The Entitled

You can thank the self-esteem movement and helicopter parenting if you find that you are dealing with more entitled employees these days. The entitled employee expects accolades and awards for doing the basics of their jobs. They want to move up in the company quickly, simply because that’s what they want, not because they’ve done anything to earn that. Unfortunately, for many of these folks, that’s what they’ve been raised to expect. Even worse, when they don’t receive the praise and promotions that they think they are entitled to, they become absolutely miserable to deal with. In fact, it’s not unheard of for the entitled to become the complainer. It’s also not uncommon for the entitled and the complainer to bond.

Here’s What You Can do:

Arrange a meeting with the entitled employee as quickly as you can. Communicate with your worker as clearly as you are able that when they meet expectations, they aren’t doing anything worthy of praise. They are simply conducting the duties that are required for them to remain employed. Then, give them some concrete examples of things they could be doing to impress you and their coworkers. However, temper that with the information that they need to exceed expectations consistently and meet other benchmarks before they will be entitled to rewards or advancement.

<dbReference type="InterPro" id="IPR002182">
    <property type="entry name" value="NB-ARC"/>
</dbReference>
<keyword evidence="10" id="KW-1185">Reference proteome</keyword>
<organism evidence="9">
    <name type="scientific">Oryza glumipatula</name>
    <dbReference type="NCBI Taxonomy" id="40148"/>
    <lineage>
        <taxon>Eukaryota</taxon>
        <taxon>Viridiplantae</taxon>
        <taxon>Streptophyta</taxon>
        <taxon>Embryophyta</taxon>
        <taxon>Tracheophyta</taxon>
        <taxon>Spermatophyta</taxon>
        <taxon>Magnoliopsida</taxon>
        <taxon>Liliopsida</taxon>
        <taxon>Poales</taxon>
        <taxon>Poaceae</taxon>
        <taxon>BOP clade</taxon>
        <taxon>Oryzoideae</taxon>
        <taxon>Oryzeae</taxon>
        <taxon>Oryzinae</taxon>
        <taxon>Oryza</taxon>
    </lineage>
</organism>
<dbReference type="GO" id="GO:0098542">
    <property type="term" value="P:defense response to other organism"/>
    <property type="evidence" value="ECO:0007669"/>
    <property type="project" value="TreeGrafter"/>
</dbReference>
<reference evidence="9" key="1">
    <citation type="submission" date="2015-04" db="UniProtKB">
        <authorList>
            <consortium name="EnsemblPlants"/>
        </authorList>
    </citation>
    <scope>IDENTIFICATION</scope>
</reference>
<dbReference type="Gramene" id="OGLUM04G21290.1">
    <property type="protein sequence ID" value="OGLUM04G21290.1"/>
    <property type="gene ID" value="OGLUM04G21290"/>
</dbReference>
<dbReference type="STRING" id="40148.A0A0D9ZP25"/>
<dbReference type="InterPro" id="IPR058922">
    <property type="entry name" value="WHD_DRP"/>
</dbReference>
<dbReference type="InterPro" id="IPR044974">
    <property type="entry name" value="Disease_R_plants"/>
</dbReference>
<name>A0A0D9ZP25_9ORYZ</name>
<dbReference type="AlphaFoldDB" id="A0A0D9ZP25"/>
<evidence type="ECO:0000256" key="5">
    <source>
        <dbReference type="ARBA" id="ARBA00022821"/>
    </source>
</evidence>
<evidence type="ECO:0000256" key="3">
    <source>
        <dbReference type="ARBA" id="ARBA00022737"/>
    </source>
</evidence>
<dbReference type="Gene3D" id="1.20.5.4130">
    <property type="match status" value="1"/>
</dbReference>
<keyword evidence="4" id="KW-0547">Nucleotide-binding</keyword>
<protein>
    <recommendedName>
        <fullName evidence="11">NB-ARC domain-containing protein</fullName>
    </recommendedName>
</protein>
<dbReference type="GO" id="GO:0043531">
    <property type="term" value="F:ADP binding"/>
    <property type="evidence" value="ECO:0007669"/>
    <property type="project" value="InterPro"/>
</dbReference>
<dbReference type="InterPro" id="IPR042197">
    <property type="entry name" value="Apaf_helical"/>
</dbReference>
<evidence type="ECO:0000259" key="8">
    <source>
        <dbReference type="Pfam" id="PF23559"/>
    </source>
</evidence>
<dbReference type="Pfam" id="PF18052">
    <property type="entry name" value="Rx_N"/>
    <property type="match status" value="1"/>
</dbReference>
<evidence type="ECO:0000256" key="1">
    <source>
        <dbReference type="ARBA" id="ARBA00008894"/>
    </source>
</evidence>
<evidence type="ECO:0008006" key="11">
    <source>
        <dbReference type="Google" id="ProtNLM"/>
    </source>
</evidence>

The Pot Stirrer

Unfortunately, the pot stirrer can cause a lot of havoc and damage before you realize that they are a problem. The pot stirrer deliberately says and does things to create drama and infighting. For example, they will twist their coworkers words when passing them on to others in order to create conflict. They will also say  hurtful things to others under the guise of being helpful. The pot stirrer damages morale and can make a once positive work environment absolutely  miserable. Unfortunately, they are also usually quite socially adept. This means that they often develop friends and allies who truly believe that the pot stirrer is simply out to stop others from being ‘mean’.

Here’s What You Can do: